2. Hallway as breakout space. Really helps with noise, but same supervision downside.
    3. As for recording as an assessment strategy, if it isn’t a quiet space, I’m afraid the recordings won’t turn out well enough to be valuable to the student or the teacher. I do use recording frequently, but it needs to be in a whole-group focused manner. They perform for the camera and the audience, then next class we watch it back and critique the performances against the technical and communicative criteria. This is very time consuming, however, so it needs to be done with great intentionality. The video camera I use has a cable that goes right into the smart board, so I don’t have to spend precious time uploading or editing anything that is to be used for feedback and self-assessment.

    I might tweak this task by having the students work in small groups instead of individually, in order to reduce the noise and increase concentration. I might ask students to communicate a message (idea, feeling, mood) with their compositions and ask students to have one player, one recorder, and one audience member (they can switch jobs throughout). The group will select what instruments and what physical choices they can make to influence the message. The player plays, the audience member gives feedback on the reception of the message and the recorder marks down (on paper, or elsewhere) what choices they have made to communicate what message. They also could be able to digitally record their work when they feel it is ready, and the class could listen and share their responses, describing what message they received, and analyze the choices the students made in order to produce that. Thinking about how our physical choices convey a message in the form of music really engages the head and the heart of the musician and correlates clearly with the new report card stems.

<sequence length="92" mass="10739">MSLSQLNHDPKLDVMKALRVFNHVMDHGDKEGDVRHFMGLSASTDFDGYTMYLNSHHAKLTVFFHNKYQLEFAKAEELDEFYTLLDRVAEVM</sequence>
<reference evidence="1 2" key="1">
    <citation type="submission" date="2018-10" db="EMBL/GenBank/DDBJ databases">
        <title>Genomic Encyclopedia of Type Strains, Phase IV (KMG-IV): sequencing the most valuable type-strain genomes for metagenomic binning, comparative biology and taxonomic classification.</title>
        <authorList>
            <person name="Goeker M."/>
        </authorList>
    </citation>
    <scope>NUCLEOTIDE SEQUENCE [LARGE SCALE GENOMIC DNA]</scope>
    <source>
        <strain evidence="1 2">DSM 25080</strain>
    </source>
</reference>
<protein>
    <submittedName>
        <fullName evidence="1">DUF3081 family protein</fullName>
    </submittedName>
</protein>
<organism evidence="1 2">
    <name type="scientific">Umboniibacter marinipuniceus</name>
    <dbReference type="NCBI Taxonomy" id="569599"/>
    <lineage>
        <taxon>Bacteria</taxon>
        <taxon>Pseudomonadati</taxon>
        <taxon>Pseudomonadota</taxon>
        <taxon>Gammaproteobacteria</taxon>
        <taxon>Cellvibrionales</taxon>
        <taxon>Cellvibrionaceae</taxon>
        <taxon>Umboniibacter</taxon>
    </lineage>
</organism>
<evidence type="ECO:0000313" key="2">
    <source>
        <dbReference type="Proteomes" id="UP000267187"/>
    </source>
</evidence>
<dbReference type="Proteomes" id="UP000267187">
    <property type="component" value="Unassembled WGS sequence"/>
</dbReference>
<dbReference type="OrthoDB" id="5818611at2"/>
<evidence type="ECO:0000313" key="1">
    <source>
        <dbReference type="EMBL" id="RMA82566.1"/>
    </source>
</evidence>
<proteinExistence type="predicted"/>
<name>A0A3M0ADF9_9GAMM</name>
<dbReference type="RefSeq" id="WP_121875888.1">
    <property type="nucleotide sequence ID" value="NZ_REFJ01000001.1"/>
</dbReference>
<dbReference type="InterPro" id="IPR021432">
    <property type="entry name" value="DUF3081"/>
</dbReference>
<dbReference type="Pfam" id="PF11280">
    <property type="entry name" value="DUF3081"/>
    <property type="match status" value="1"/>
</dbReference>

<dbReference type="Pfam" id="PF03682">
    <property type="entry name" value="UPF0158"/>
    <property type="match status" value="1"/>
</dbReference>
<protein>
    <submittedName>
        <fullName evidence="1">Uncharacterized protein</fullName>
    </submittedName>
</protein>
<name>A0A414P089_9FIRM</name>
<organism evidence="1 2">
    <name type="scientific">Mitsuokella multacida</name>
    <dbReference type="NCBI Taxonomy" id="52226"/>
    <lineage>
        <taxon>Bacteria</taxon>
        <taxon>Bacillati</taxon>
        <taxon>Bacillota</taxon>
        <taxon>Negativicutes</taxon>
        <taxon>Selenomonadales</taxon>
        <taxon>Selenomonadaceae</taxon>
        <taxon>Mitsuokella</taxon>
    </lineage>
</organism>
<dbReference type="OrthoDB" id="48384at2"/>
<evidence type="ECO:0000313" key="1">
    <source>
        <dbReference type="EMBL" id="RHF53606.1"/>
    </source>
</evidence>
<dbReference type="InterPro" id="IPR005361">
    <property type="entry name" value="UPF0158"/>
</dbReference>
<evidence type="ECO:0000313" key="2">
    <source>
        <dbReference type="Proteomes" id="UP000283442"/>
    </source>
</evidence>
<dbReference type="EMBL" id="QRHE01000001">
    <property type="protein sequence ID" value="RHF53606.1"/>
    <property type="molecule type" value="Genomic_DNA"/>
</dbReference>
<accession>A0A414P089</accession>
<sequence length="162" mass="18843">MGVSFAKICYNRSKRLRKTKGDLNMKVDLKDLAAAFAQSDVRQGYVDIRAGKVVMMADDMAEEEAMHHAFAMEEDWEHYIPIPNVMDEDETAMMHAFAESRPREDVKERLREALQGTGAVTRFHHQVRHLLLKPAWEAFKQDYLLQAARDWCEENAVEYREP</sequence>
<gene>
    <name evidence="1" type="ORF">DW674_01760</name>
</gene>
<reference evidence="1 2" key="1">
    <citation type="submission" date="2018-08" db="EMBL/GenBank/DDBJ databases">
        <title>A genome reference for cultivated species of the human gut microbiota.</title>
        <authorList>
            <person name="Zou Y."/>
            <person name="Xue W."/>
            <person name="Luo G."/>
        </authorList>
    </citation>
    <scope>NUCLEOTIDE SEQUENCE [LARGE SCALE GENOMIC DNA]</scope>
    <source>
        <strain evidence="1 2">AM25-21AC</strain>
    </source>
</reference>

Happy composing!

    1. Hey Laura! I'm glad you found this post!

      I love your heartfelt response! As always :)

      I love the idea of recording and the ideas to combat the quality recording issue sound good. I especially like the small group idea so that will be something we look at. We're lucky as our music room is the stage and it is HUGE! The students will be able to spread out and also use hallways and the learning commons too. We're also thinking about how we could make a lesson like this digital and then students would also wear headphones and the noise wouldn't be as much as an issue apart from when recording the music.

      I will for sure show your ideas to our music teacher too!

  3. This problem of practice belongs to my classroom. Thanks Steve for the original blog and thank you to Lianne and Laura for the thoughtful responses. It's nice to have some practical suggestions to try in my classroom.

    Just yesterday I revisited this project with my grade 5's. With some refocussing and clearer criteria, it actually went very well. For the most part, students were on-task and engaged. It is messy and noisy work, but hands-on projects often are and as we spoke in our PLC group, these kinds of projects are not limited to music class. The same kind of mess can be found in any subject area.

    We had discussed whether the noise level was a problem for the teacher or the students or both. To be honest, I don't enjoy a heightened noise level, but if it's productive noise, perhaps it's worth it. I plan to ask the students as we work through this project how they feel about their productivity when there is a noisy environment. I'm sure I'll get varying answers depending on the student.

    Thanks again for the interest and the feedback!

    Lianne Burns
    Music Specialist
    Chris Akkerman Elementary